The effect of this has become more pronounced in recent years, with SA Liberals losing elections in 2010 and 2014 with well over 50% of the statewide vote: in 2014, the Liberal Party under Steven Marshall won more than 53%, and didn’t just lose, but lost convincingly.

Now — in a breath of fresh air — the Electoral Districts Boundaries Commission has finalised its redraw of boundaries ahead of the 2018 state election, which moves five seats on paper into the Liberals’ column and with them, makes an end to the most recent long-term Labor government in SA look likelier in 18 months’ time.

And Labor, having benefited from rigged boundaries for decades, is trying to raise merry hell about it.

In its “appraisal” of the latest redistribution, the ALP makes much of the fact that almost 400,000 voters (or almost one in three) are shifted into different electorates: hardly much of a surprise, given the distortions that have existed to this point, and which most recently gave Labor a majority win with a tick over 46% of the statewide vote.

It somehow seeks to claim that because the usually safe Liberal seat of Waite — held by turncoat and general piece of shit Martin Hamilton-Smith — returns to the Liberal column on paper, this is more evidence of a “biased” redraw. But Waite voters were sold down the river by Hamilton-Smith, who tossed principle overboard to jump into bed with the ALP and pocket a fat ministerial salary, and there is no obligation on the Commission’s part to somehow sanction this piece of bastardry just because it suits the Labor Party.

And the outrage Labor types seem to profess at the fact that some seats have been “flipped” on paper to the Liberals is fatuous, given the whole point of redistributions is to more equably apportion electorates based on the most recent electoral results, and if Labor now suggests that “notional” electorates should never emerge from a redistribution process it’s an indictment on its power-crazed entitlement mentality and an insight into the anti-democratic instincts that now underpin Australia’s oldest party.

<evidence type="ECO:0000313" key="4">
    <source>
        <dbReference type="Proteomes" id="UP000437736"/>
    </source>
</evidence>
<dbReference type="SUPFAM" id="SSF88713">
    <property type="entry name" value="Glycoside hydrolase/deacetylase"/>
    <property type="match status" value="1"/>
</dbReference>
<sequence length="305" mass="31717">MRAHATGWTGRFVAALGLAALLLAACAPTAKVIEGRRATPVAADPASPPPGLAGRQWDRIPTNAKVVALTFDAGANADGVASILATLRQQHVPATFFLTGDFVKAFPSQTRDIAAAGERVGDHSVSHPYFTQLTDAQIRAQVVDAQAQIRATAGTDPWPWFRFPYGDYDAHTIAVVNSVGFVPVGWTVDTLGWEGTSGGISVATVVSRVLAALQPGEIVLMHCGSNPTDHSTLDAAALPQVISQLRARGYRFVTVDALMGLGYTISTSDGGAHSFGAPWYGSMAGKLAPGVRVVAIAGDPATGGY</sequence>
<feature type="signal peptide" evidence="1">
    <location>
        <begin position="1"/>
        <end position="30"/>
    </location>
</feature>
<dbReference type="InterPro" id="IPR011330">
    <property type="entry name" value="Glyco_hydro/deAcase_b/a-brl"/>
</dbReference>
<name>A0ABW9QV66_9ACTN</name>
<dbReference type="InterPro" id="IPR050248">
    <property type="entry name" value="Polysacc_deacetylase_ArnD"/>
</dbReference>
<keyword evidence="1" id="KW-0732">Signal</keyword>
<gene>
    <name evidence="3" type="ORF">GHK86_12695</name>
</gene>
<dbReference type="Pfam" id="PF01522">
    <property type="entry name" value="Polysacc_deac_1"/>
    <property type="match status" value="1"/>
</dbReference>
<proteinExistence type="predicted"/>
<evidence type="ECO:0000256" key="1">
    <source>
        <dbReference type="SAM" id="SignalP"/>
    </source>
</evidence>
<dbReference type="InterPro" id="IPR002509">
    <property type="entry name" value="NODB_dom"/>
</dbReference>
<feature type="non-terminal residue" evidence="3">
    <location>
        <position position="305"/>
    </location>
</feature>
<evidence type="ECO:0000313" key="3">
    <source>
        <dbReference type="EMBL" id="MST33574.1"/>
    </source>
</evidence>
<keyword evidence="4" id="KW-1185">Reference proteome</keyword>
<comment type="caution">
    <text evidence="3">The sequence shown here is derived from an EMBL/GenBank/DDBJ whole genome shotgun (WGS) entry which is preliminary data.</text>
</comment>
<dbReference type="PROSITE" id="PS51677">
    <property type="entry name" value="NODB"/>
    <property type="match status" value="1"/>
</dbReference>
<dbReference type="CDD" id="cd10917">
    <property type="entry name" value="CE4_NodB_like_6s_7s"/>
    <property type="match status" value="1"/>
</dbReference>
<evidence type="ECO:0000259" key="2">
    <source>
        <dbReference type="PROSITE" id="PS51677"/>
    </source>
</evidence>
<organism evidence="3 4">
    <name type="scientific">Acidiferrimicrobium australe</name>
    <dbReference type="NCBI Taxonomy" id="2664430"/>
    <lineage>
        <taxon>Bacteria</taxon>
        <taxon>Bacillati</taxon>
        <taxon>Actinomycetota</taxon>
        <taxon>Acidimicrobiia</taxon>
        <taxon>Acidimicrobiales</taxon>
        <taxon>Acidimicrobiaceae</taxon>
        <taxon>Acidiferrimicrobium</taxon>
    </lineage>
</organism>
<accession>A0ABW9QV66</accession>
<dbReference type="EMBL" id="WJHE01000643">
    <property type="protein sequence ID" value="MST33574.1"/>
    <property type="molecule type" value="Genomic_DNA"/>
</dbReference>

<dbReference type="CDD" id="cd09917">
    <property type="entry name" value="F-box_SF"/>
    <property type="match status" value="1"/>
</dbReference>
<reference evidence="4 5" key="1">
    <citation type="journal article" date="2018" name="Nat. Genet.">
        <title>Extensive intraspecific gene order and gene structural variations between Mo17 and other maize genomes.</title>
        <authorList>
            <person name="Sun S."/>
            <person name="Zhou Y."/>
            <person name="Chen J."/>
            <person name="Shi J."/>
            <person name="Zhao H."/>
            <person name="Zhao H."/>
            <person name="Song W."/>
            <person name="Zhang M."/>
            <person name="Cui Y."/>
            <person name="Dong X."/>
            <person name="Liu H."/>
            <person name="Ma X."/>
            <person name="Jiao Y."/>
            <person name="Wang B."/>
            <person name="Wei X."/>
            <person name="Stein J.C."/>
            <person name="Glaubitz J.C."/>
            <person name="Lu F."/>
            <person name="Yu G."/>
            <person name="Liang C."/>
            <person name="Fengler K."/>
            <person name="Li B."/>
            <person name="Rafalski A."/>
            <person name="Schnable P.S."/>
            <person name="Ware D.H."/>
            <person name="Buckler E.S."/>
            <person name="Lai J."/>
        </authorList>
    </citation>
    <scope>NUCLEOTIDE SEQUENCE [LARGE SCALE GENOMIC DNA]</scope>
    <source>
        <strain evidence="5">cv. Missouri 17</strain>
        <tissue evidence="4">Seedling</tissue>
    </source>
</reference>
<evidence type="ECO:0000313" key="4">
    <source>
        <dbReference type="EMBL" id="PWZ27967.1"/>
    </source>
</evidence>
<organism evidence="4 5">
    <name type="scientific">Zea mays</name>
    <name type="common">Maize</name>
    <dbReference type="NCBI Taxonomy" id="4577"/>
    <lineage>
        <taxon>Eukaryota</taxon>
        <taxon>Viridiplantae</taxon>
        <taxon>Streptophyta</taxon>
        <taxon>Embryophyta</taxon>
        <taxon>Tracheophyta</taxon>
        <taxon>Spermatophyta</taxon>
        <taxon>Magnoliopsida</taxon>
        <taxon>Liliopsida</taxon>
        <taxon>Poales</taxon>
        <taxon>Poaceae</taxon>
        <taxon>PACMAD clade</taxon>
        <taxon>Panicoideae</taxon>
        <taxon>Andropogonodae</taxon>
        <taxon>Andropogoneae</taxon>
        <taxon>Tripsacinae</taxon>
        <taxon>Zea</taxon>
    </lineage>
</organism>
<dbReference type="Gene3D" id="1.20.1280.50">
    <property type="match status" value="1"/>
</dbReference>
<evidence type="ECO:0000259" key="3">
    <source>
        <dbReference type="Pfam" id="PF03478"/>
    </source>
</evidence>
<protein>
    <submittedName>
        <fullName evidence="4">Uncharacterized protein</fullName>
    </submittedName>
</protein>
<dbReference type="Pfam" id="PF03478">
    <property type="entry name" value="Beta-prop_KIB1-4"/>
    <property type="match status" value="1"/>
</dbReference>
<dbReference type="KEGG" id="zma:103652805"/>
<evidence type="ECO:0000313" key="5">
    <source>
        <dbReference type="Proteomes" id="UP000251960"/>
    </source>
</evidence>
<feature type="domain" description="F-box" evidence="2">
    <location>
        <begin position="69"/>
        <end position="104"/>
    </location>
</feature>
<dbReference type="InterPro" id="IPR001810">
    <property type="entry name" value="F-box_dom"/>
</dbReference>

The ALP has also made a lot of noise about the variable enrolments in the new seats, as good as declaring the new boundaries are rigged. But the Commission’s report clearly shows no electorate is above the 10% tolerance that is standard in Australia these days at all state and federal redistributions, and Labor’s bleating is no more than an attempt to smear and defame those who refuse to do its bidding: in this case a statutory government authority, which for once appears to have produced a fair outcome.

It should be emphasised that the SA Liberals — despite their lack of success at elections, which is in turn at least a partial consequence of past outcomes of the Commission — have in other respects been their own worst enemies, with bitter faction fighting and other divisive, self-destructive behaviour more entrenched and rampant in that division than anywhere else in the country; there is no guarantee at all the party will win the state election that is now less than 18 months away.

The Liberals retain a leader in Steven Marshall whose electoral appeal and ability to govern remain unclear, and they retain inside Parliament and out powerful factional players (such as Bragg MP Vicky Chapman, a perpetual target of this column) without whom they would well and truly be better off.

And the rising presence of Nick Xenophon’s NXT team, on its home turf, might well derail any prospect of a Liberal win altogether, as this left-leaning influence has at the federal level siphoned votes off the Liberal pile and disproportionately sent them on preferences to Labor.

But for all that, the changes in SA should be welcome: and are at least a decade overdue.